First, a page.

New Senate confirms Biden intelligence chief

Business | ASSOCIATED PRESS 22 Jan 2021

Three new senators have been sworn into office after Joe Biden's inauguration, securing the majority for Democrats in the Senate and across a unified government to tackle the new president's agenda at a time of unprecedented national challenges.

In a first vote, the Senate confirmed Biden's nominee for Director of National Intelligence, Avril Haines.

Senators worked into the evening and overcame some Republican opposition to approve his first cabinet member, in what is traditionally a show of good faith on inauguration day to confirm at least some nominees for a new president's administration.

Haines, a former CIA deputy director, will become a core member of Biden's security team, overseeing the agencies that make up the nation's intelligence community. She was confirmed 84-10.

The new Senate majority leader Chuck Schumer urged colleagues to turn the spirit of the new president's call for unity into action.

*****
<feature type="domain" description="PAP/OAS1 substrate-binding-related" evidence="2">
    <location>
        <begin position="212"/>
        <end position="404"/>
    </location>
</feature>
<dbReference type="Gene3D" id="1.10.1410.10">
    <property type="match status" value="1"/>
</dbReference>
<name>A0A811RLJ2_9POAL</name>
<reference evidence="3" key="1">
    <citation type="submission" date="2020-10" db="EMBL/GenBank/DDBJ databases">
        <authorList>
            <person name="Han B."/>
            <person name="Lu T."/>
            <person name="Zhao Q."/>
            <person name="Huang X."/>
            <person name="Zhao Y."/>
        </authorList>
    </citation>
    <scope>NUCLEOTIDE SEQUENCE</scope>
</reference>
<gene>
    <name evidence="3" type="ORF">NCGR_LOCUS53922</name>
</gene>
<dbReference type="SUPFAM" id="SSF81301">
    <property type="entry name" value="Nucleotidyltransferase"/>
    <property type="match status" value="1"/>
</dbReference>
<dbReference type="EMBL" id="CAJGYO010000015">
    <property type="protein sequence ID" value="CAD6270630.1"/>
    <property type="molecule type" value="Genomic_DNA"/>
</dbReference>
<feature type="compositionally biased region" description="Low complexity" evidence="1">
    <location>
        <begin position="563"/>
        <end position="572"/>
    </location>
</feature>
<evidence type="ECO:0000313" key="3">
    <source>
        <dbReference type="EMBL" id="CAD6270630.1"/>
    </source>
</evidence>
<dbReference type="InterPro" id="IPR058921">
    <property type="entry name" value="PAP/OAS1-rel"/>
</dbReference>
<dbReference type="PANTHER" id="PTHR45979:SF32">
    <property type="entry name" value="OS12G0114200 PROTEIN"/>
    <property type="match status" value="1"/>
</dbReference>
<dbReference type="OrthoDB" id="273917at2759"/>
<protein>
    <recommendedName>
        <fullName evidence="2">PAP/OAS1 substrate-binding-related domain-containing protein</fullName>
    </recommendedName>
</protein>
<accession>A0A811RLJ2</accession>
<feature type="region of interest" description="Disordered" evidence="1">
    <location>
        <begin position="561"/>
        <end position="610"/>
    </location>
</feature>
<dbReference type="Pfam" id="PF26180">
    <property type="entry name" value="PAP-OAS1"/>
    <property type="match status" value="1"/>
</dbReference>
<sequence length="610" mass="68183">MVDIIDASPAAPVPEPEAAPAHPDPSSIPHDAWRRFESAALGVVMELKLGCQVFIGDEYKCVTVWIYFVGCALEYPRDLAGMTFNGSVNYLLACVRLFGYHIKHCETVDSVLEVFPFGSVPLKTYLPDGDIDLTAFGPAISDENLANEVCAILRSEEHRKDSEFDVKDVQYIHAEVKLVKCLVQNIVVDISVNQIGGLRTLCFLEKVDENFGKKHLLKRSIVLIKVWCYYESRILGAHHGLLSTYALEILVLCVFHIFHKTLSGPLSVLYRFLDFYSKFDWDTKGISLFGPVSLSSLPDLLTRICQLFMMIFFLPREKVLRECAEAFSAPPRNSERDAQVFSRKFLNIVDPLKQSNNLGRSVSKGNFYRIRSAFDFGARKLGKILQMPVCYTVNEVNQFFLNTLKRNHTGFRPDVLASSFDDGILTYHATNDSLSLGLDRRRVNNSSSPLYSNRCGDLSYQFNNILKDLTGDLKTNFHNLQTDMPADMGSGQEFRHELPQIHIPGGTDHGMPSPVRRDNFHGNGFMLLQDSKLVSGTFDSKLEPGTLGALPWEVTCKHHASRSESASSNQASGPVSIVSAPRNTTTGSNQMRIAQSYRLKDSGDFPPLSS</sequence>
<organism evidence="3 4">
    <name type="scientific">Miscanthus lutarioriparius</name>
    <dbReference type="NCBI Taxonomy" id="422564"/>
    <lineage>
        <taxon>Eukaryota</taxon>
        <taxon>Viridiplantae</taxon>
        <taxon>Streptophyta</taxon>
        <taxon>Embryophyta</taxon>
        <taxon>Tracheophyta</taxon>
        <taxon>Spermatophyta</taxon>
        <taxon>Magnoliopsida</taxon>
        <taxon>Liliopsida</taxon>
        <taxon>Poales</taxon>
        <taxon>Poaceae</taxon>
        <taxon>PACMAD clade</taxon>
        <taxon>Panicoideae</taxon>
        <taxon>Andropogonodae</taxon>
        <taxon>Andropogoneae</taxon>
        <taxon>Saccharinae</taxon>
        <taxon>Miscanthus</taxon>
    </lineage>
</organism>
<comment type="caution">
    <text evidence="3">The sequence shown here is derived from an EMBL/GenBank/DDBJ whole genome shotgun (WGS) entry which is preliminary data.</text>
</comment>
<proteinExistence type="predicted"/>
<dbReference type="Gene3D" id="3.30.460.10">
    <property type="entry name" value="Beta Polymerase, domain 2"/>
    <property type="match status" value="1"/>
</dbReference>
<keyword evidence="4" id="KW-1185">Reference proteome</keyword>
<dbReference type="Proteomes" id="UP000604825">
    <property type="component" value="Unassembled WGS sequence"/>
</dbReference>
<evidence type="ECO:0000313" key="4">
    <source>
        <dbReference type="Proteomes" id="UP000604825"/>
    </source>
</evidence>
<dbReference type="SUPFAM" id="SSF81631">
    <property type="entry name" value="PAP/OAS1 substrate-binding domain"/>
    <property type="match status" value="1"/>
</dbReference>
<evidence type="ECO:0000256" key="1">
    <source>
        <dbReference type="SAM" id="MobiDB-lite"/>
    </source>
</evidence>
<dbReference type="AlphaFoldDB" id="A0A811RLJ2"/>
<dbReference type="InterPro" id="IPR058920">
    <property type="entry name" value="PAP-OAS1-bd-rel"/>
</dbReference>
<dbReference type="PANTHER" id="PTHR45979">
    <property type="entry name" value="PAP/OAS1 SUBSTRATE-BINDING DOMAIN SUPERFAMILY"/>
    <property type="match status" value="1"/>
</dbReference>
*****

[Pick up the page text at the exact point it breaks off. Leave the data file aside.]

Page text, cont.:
"President Biden, we heard you loud and clear," Schumer said in his first speech as majority leader. "We have a lengthy agenda. And we need to get it done together."

Vice President Kamala Harris drew applause as she entered the chamber to deliver the oath of office to the new Democratic senators - Jon Ossoff, Raphael Warnock and Alex Padilla - just hours after taking her own oath at the Capitol alongside Biden.

The three Democrats join a Senate narrowly split 50-50 between the parties, but giving Democrats the majority with Harris able to cast the tie-breaking vote.

Ossoff, a former congressional aide and investigative journalist, and Warnock, a pastor from the late Martin Luther King Jr's church in Atlanta, won run-off elections in Georgia this month, defeating two Republicans. Padilla was tapped by California's governor to finish the remainder of Harris' term.

Taken together, their arrival gives Democrats for the first time in a decade control of the Senate, the House and the White House, as Biden faces the unparalleled challenges of the Covid-19 crisis and its economic fallout and the nation's painful political divisions from the deadly January 6 siege of the Capitol by a mob loyal to single-term president Donald Trump.



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